It helps if you can minimize the other similar sounding beeps, but when she gets a flashback, I'd leave her alone, its too late then to address it as she cannot process either her response nor your intervention. But, if you redouble your efforts to be seen as the good guy instead of the zapper, eventually that prior association will wear off.
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post #5 of 13 (permalink) Old 12-07-2019, 06:56 PM Thread Starter
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That makes a lot of sense. There was an option to turn the beep off on the microwave, not on the fireplace, however. Played a little fetch with her in the living room (which we do outside only) and she seemed totally fine. Maybe doing fun stuff in there for a while might help with that.

Anyway, I'll report back on progress in a month or two. Thanks for the help; was a little nervous putting this out there.
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post #6 of 13 (permalink) Old 12-07-2019, 08:23 PM
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Fun is recreational. Learning new tricks is another one they often advise related to pups with some anxieties, just as focus games and agility. Due to her tender age i would be careful about agility yet, but something to keep in your your back pocket for later on if needed. The aim is to rebuild that confidence and the trust in you and desensitize her from the association she has developed.
Yes, please check back, always a very difficult topic, we all make mistakes with our dogs and it is great to see people willing to a admit, just as do the extra steps to undo the harm they unintentionally caused.
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post #7 of 13 (permalink) Old 12-07-2019, 08:45 PM
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Nervous? Not with us, we're all family.

If you can eliminate as much as possible, like the microwave beep..that would help. You want to extinguish her reaction by first avoiding all contact with the negative stimulus, and then slowly reintroducing it with a positive association. And ignore her (and her anxiety reaction) when she flashes back. Have patience, this will take a few months.

The time it takes is the other side of their exquisite sensitivity, sometimes they over react and get it wrong. You need to walk it back for her.

Hang in there..
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post #8 of 13 (permalink) Old 12-07-2019, 09:32 PM
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Not going to debate e-collar vs no e-collar. With that said if you do plan to use the e-collar I highly recommend professional training. At about 1-years old, with our male V, we brought in a highly trained professional to do 8-one hour sessions onsite with our V. He took several sessions just to get him acclimated to the e-collar before he even started the recall training, etc. It's been highly effective for off leash activity. However, we do not use it for behavioral methods.

So as ginerling stated, you may want to discontinue its use for behavioral use, at least until you get passed this fear stage and find a reputable professional that can train you V with its use IMHO.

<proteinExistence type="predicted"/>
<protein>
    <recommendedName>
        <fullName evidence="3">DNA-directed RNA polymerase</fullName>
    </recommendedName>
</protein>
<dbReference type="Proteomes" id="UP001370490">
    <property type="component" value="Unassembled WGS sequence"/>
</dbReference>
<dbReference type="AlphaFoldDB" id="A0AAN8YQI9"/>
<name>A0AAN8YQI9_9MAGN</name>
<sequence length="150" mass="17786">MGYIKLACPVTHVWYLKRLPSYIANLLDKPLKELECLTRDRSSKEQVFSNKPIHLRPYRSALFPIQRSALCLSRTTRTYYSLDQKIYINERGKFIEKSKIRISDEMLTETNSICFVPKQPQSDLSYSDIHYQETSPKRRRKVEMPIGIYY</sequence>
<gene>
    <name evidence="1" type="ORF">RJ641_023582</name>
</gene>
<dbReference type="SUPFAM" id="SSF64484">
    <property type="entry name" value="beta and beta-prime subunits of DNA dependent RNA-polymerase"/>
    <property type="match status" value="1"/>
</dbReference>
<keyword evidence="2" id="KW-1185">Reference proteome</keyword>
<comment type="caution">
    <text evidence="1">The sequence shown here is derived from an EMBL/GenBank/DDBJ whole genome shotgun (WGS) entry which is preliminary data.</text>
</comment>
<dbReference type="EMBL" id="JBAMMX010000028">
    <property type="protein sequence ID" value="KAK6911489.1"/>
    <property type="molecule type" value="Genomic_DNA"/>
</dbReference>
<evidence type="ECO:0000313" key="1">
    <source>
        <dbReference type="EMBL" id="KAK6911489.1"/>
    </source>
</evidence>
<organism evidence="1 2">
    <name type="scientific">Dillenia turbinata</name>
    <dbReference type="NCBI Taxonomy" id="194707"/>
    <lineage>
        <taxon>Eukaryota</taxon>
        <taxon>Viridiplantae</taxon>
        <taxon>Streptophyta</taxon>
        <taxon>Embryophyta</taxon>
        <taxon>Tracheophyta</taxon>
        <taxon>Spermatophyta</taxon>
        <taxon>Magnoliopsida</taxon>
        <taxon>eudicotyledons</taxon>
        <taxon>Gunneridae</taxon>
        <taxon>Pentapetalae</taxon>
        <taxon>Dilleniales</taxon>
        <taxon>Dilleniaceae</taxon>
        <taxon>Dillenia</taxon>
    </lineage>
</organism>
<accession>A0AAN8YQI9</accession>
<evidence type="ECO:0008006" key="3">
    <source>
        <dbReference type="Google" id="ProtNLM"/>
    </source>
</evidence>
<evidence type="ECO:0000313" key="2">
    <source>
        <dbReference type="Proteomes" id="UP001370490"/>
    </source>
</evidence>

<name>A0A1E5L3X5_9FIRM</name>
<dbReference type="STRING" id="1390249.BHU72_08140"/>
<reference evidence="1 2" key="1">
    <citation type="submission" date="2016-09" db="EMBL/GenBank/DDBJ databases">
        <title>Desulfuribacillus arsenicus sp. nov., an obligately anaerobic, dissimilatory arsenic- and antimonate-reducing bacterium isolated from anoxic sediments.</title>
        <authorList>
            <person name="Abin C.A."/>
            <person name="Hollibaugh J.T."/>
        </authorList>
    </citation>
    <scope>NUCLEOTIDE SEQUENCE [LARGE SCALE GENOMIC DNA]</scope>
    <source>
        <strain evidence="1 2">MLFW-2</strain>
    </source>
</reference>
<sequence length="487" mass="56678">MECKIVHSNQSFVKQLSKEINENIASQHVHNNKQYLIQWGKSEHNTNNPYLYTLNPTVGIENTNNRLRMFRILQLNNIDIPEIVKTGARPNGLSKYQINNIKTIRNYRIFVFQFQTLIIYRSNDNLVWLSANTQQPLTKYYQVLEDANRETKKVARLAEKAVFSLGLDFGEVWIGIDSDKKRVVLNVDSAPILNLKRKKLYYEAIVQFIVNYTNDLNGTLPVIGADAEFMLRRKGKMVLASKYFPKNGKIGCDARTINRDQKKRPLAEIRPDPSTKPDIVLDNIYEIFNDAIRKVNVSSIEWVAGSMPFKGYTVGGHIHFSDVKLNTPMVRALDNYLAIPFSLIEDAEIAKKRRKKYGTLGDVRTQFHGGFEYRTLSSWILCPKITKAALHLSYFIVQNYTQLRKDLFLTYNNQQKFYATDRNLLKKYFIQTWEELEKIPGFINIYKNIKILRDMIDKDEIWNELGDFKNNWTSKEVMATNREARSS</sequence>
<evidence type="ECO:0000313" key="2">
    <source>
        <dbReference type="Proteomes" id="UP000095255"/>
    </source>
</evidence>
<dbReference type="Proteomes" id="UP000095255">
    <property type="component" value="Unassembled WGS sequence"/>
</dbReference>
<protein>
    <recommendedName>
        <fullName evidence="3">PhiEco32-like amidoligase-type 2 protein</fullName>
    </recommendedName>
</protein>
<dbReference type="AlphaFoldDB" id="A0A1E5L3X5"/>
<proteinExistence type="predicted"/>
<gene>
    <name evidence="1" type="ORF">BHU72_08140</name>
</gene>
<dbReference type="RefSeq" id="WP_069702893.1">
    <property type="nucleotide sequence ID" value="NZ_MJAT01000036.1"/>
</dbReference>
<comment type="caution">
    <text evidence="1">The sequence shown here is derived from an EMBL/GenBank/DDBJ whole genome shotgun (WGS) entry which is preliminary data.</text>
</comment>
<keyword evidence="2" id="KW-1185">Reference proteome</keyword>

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post #9 of 13 (permalink) Old 12-08-2019, 04:48 PM
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Almost guarantee it is the "beeps" from any source. Our beloved Vizlsa Sadie reacted in a very similar way to beeps from Microwave, Certain TV theme music, Cash register beeps, Whistle at Olympic Swim Event, etc. We never exposed her to an eCollar, but as she was an older rescue we have no idea what happened in her previous life. Any beep in the house would send her off to her "safe place" in the garage for an hour or more. If we tried to keep her in the house after a "beep" she would shake/shiver, try to climb on our heads, and look around with wide eyes. Needless to say we never let time run out on the appliances or turned the signal beep off completely.
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post #10 of 13 (permalink) Old 12-08-2019, 09:08 PM
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This is the reason, I don't care for using the beep as a warning. So many things in our everyday life beep. We never know which dogs will have a problem with it, until they have a problem.
I use the beep/vibration button, for a dog to look my direction. I teach look with treats, so there is never a negative association. I started doing this, because I have a bad habit of leaving my whistle at home.
I also do not nick a dog with ecollar, if it's touching a person, or another dog. You never want the nick to be associated with with those things.
You can use ecollar training to enforce sit, here, and down. If you do whoa training, it can also be transferred over to collar pressure. All this is trained without the ecollar at first. The ecollar is only a added layer of training.

In your post, you say a Jolt. I hope you are over exaggerating the amout of pressure, you are putting on your dog. They should NOT be receiving a jolt. Your pup should have been worked on lead, with the lowest level possible.

Instead of throwing the collar away. I would leave the collar turned Off. Have someone else put it on the dog, and go do something fun. Repeat a few days a week. Once the dog has a good association with the collar. Then sell it.